Stressful situations happen. Teaching your child to take a deep breath and use their problem solving skills is one of those things you can do now that can have lasting implications for them when they grow up.

Even teaching a very young child to dial 911 in an emergency can be life saving!

You have to figure out if this will be empowering for your child as it was for Alana. My daughter Lauren never liked to play it. In fact, I remember one day when Lauren and I were taking a walk, I tripped on something, stumbled and fell. I was perfectly fine, but Lauren's reaction was to start screaming. I think she was ten at the time. As she says, "mommies aren't allowed to fall". Every kid is different.
As your child grows, the situations that you might want to bring up will increase in scope.
Just this month a child right in Noe Valley avoided a potential kidnapping situation by making good choices in that terrifying situation.

I think that the "what would you do" exercise is actually something that you might want to do with a nanny or caretaker. Having them be able to manage a crisis with a clear head is essential.

I want to add one more tidbit here. What if you lost your cell phone or it ran out of batteries and you don't have a charger? Do you know important phone numbers, or do you count on speed dial. Having a list of important numbers in an accessible place is a good idea for everyone.

Preparation is power.

Friday, November 21, 2014

Food safety considerations

Thanksgiving is a holiday associated with lots of yummy leftovers so it seems like a good time to brush off and update this post about food safety. 
Check the bottom of the article for some great links on food storage guidelines
Everything from egg safety and turkey leftovers to breast milk storage


It is certainly not a sterile world. As soon as they are able your baby will start putting anything that they can reach into their mouths. You can't even begin to imagine the phone calls we get about the more disgusting items that some of our little patients have managed to get their hands..and mouths on.

So yes, the world is full of germs, and while I don't generally get too concerned about a little dirt here or a big sloppy dog kiss there, food-borne bacteria are especially nasty and we need to minimize any exposure.

Infants and young children are particularly vulnerable to food-borne illness because their immune systems are not developed enough to fight off infections. This is especially important for infants under 6 months of age  Extra care should be taken when handling and preparing their food and formula.

Here are some basic food safety guidelines:

*Wash hands for at least 20 seconds before food preparation. Soap is best. Hand sanitizer will do. Re wash as needed after handling food that might carry germs (poultry, meat, raw eggs)

*Make sure kitchen towels and sponged are changed and cleaned frequently (sponges can go through the dishwasher)

*Keep your refrigerator temperature at 40 degrees or colder and your freezer below 0 degrees.
(One way to make sure that the Freezer has continued to have safe temps is to freeze a baggie filled with ice cubes....If they remain cubes, you are in good shape, if they melt and refreeze as a block of ice that means that at some point your freezer was not cold enough)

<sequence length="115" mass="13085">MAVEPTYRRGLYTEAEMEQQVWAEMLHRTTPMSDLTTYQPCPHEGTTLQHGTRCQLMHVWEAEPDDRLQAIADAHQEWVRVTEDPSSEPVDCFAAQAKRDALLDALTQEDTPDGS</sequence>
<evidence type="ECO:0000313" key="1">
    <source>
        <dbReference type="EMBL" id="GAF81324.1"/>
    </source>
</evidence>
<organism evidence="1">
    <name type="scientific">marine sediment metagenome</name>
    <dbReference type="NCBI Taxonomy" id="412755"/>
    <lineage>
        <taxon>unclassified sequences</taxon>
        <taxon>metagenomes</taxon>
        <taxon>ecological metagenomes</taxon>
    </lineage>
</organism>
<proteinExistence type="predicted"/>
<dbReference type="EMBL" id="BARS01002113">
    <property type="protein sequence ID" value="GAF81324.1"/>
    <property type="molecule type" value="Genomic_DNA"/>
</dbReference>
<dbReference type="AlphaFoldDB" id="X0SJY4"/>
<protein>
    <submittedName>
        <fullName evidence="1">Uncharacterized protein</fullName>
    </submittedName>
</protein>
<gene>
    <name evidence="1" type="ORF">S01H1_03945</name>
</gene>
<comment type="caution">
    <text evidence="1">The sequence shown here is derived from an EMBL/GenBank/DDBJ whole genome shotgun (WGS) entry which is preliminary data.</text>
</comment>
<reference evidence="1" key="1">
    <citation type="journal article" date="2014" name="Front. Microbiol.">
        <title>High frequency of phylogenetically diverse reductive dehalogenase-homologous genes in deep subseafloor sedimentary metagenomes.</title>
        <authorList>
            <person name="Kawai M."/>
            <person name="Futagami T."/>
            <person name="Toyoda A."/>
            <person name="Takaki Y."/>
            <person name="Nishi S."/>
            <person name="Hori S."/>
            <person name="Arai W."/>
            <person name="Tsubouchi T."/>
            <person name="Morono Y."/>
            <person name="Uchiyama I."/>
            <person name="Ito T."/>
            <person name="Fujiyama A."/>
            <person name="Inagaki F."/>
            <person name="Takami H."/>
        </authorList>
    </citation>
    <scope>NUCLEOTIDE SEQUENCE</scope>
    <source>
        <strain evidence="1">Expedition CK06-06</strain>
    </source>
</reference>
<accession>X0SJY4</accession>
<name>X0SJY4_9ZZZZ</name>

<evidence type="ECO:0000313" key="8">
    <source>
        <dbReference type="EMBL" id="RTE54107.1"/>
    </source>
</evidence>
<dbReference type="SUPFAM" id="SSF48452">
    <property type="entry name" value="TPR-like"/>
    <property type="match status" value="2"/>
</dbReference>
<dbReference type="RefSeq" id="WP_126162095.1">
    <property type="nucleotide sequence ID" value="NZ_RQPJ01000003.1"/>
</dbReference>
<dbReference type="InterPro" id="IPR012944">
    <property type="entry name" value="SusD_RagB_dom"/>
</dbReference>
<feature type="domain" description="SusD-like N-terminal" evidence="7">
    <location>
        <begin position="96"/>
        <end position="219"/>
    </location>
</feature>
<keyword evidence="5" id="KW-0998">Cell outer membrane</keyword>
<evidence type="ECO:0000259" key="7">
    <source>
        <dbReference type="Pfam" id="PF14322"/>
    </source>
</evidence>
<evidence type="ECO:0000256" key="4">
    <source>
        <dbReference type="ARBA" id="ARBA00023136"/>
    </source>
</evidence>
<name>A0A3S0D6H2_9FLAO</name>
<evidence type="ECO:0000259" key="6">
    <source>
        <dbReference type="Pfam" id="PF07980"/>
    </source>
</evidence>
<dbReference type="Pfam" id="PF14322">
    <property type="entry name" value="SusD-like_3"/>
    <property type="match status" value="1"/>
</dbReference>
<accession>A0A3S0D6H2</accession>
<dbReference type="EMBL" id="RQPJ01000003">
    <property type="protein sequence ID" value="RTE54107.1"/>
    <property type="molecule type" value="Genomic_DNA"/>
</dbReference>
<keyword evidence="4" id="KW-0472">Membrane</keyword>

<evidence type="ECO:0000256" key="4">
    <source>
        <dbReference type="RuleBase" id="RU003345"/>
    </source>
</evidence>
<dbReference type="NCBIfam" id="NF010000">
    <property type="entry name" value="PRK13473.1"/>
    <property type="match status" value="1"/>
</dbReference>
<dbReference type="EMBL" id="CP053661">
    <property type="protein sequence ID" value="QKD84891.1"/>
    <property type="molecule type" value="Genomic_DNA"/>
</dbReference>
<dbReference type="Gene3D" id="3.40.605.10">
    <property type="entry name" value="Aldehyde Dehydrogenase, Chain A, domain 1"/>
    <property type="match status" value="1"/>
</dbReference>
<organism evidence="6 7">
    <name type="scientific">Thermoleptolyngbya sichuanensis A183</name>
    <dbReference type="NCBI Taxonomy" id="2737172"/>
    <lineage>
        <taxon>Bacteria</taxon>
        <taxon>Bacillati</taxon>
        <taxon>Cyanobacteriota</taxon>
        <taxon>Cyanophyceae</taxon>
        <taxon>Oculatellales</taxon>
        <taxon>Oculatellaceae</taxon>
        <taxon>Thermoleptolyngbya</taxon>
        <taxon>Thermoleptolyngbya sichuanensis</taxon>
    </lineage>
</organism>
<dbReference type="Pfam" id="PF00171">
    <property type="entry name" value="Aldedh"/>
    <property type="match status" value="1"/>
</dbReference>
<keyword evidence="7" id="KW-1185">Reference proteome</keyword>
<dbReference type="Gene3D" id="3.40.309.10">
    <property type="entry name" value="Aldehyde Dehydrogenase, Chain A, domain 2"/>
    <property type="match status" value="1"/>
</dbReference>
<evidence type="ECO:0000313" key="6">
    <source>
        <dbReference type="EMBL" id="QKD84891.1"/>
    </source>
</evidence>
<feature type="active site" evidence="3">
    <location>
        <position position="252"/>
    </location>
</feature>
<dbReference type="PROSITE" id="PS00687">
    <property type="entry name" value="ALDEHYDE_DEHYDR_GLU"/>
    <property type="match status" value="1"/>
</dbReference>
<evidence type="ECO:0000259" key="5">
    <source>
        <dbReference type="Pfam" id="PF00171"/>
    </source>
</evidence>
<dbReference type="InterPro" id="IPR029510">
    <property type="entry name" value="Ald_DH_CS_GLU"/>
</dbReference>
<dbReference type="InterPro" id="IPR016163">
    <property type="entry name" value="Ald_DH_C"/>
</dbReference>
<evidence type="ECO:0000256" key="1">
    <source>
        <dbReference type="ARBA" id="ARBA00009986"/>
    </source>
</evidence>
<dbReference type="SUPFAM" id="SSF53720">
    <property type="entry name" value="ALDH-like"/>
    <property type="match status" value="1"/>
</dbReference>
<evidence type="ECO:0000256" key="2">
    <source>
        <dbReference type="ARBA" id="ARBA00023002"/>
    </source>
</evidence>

Label things in your freezer and rotate so that you are using up older stuff first.

*Check the dates of baby food jars and make sure the lid pops when you open them.

*Don't "double dip" with baby food: Never put baby food back in the refrigerator if your child doesn't finish it.
Your best bet: Don't feed your baby directly from the jar. Instead, put a small serving of food on a clean dish. Add more as needed with a clean spoon. Remember that once saliva has come into contact with the food it is no longer sterile and some bacteria can grow quickly.

*Don't leave open containers of liquid or pureed baby food out at room temperature for more than two hours.
Bacteria thrive in temperatures between 40-140 degrees

*Don't store opened baby food in refrigerator for more than three days.
If you are not sure that the food is still safe, remember this saying: "If in doubt, throw it out"
(see links below for guidelines on how long food stays safe)

*Make sure that foods are properly cooked. A food thermometer is the best tool for this.
Chicken ( white meat/ dark meat)...170/180
Eggs....not runny

For all of you "older kids" who will be baking this holiday season.
Watch out for  batter. (I am a notorious offender), but
even one lick from raw food containing a contaminated egg can get you ill.

Myth: Freezing food kills harmful bacteria that can cause food poisoning
Fact: bacteria can survive freezing temperatures. When food is thawed, bacteria can still be present and can begin to multiply.
Cooking food to the proper internal temperature is the best way to make sure any bacteria is killed.

Myth: vegetarians don't need to worry about food poisoning
Fact: Fruits and vegetables are an important part of a healthy diet, but like other foods they may carry a  risk of food-borne illness.
Always rinse produce well under running tap water.
Never eat the pre-washed 'ready to eat' greens if they are past their freshness date or if they appear slimy

Myth:  Plastic or glass cutting boards don't hold harmful bacteria on their surfaces like wooden cutting boards do.
Fact:  Any type of cutting board can hold harmful bacteria on its surface.  Regardless of the type of cutting board you use, it should be washed and sanitized after each use.  Solid plastic, tempered glass, sealed granite, and hardwood cutting boards are dishwasher safe. However, wood laminates don't hold up well in the dishwasher.  Once cutting boards of any type become excessively worn or develop hard-to-clean grooves, they should be discarded.

Myth:  Locally-grown, organic foods will never give you  food poisoning.
Fact: Any food, whether organic or conventional, could become unsafe with illness-causing food-borne bacteria at any point during the chain from the farm to the table.  Consumers in their homes can take action to keep their families safe.  That is why it is important to reduce your risk of food-borne illness by practicing the four steps: Clean, Separate, Cook, and Chill.